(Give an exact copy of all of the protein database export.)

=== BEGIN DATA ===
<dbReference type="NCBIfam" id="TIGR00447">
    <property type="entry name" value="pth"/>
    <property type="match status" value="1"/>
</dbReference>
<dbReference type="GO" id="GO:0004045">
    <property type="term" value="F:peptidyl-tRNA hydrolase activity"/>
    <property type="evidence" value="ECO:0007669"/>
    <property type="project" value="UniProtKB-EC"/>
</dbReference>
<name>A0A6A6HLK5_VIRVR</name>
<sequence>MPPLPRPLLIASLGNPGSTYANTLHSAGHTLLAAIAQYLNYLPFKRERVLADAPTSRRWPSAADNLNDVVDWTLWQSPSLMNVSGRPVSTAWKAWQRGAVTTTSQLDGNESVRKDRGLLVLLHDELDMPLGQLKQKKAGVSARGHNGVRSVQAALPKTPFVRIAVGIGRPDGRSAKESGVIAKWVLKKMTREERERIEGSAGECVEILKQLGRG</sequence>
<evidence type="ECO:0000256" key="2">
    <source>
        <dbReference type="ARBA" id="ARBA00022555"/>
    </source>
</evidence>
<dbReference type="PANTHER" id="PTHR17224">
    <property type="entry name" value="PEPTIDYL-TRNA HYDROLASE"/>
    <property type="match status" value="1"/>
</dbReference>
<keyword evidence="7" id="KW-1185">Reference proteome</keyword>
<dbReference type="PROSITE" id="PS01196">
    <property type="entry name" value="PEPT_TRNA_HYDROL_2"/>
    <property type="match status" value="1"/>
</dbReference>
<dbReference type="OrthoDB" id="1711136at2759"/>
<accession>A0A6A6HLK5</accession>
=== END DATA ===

<dbReference type="NCBIfam" id="TIGR00447">
    <property type="entry name" value="pth"/>
    <property type="match status" value="1"/>
</dbReference>
<dbReference type="GO" id="GO:0004045">
    <property type="term" value="F:peptidyl-tRNA hydrolase activity"/>
    <property type="evidence" value="ECO:0007669"/>
    <property type="project" value="UniProtKB-EC"/>
</dbReference>
<name>A0A6A6HLK5_VIRVR</name>
<sequence>MPPLPRPLLIASLGNPGSTYANTLHSAGHTLLAAIAQYLNYLPFKRERVLADAPTSRRWPSAADNLNDVVDWTLWQSPSLMNVSGRPVSTAWKAWQRGAVTTTSQLDGNESVRKDRGLLVLLHDELDMPLGQLKQKKAGVSARGHNGVRSVQAALPKTPFVRIAVGIGRPDGRSAKESGVIAKWVLKKMTREERERIEGSAGECVEILKQLGRG</sequence>
<evidence type="ECO:0000256" key="2">
    <source>
        <dbReference type="ARBA" id="ARBA00022555"/>
    </source>
</evidence>
<dbReference type="PANTHER" id="PTHR17224">
    <property type="entry name" value="PEPTIDYL-TRNA HYDROLASE"/>
    <property type="match status" value="1"/>
</dbReference>
<keyword evidence="7" id="KW-1185">Reference proteome</keyword>
<dbReference type="PROSITE" id="PS01196">
    <property type="entry name" value="PEPT_TRNA_HYDROL_2"/>
    <property type="match status" value="1"/>
</dbReference>
<dbReference type="OrthoDB" id="1711136at2759"/>
<accession>A0A6A6HLK5</accession>